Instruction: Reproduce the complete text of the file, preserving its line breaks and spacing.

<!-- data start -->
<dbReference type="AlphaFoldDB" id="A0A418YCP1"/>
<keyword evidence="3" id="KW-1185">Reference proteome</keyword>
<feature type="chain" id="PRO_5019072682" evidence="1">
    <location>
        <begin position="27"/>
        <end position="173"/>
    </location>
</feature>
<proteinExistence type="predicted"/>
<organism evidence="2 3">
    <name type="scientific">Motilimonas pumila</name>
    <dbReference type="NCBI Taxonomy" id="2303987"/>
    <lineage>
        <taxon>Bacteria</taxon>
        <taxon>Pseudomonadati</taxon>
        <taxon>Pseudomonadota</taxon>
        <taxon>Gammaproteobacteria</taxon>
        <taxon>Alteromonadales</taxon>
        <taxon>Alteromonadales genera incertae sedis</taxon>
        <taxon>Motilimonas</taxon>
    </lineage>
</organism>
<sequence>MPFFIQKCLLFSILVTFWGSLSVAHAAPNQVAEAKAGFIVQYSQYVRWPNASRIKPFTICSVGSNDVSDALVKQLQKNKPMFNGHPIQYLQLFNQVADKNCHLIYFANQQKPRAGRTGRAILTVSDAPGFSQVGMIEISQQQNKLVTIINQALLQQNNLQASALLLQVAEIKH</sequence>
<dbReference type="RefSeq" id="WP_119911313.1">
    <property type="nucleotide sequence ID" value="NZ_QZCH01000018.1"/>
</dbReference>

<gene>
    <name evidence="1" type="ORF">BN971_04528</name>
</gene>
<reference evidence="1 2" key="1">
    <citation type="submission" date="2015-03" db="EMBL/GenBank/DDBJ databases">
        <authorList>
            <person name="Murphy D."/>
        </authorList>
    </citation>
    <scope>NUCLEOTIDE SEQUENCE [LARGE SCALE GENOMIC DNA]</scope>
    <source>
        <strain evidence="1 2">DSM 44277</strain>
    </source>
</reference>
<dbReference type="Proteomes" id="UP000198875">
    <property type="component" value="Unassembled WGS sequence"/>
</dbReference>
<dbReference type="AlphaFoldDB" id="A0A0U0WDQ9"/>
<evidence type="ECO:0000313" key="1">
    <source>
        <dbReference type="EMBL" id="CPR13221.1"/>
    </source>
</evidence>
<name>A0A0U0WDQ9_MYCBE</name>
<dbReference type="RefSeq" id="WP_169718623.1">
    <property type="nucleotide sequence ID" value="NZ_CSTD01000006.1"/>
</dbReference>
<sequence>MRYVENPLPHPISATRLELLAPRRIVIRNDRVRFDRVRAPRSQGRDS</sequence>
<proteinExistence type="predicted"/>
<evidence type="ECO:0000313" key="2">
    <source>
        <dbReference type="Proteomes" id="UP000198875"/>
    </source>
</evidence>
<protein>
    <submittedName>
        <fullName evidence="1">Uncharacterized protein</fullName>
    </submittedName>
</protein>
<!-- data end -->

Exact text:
<dbReference type="AlphaFoldDB" id="A0A418YCP1"/>
<keyword evidence="3" id="KW-1185">Reference proteome</keyword>
<feature type="chain" id="PRO_5019072682" evidence="1">
    <location>
        <begin position="27"/>
        <end position="173"/>
    </location>
</feature>
<proteinExistence type="predicted"/>
<organism evidence="2 3">
    <name type="scientific">Motilimonas pumila</name>
    <dbReference type="NCBI Taxonomy" id="2303987"/>
    <lineage>
        <taxon>Bacteria</taxon>
        <taxon>Pseudomonadati</taxon>
        <taxon>Pseudomonadota</taxon>
        <taxon>Gammaproteobacteria</taxon>
        <taxon>Alteromonadales</taxon>
        <taxon>Alteromonadales genera incertae sedis</taxon>
        <taxon>Motilimonas</taxon>
    </lineage>
</organism>
<sequence>MPFFIQKCLLFSILVTFWGSLSVAHAAPNQVAEAKAGFIVQYSQYVRWPNASRIKPFTICSVGSNDVSDALVKQLQKNKPMFNGHPIQYLQLFNQVADKNCHLIYFANQQKPRAGRTGRAILTVSDAPGFSQVGMIEISQQQNKLVTIINQALLQQNNLQASALLLQVAEIKH</sequence>
<dbReference type="RefSeq" id="WP_119911313.1">
    <property type="nucleotide sequence ID" value="NZ_QZCH01000018.1"/>
</dbReference>

<gene>
    <name evidence="1" type="ORF">BN971_04528</name>
</gene>
<reference evidence="1 2" key="1">
    <citation type="submission" date="2015-03" db="EMBL/GenBank/DDBJ databases">
        <authorList>
            <person name="Murphy D."/>
        </authorList>
    </citation>
    <scope>NUCLEOTIDE SEQUENCE [LARGE SCALE GENOMIC DNA]</scope>
    <source>
        <strain evidence="1 2">DSM 44277</strain>
    </source>
</reference>
<dbReference type="Proteomes" id="UP000198875">
    <property type="component" value="Unassembled WGS sequence"/>
</dbReference>
<dbReference type="AlphaFoldDB" id="A0A0U0WDQ9"/>
<evidence type="ECO:0000313" key="1">
    <source>
        <dbReference type="EMBL" id="CPR13221.1"/>
    </source>
</evidence>
<name>A0A0U0WDQ9_MYCBE</name>
<dbReference type="RefSeq" id="WP_169718623.1">
    <property type="nucleotide sequence ID" value="NZ_CSTD01000006.1"/>
</dbReference>
<sequence>MRYVENPLPHPISATRLELLAPRRIVIRNDRVRFDRVRAPRSQGRDS</sequence>
<proteinExistence type="predicted"/>
<evidence type="ECO:0000313" key="2">
    <source>
        <dbReference type="Proteomes" id="UP000198875"/>
    </source>
</evidence>
<protein>
    <submittedName>
        <fullName evidence="1">Uncharacterized protein</fullName>
    </submittedName>
</protein>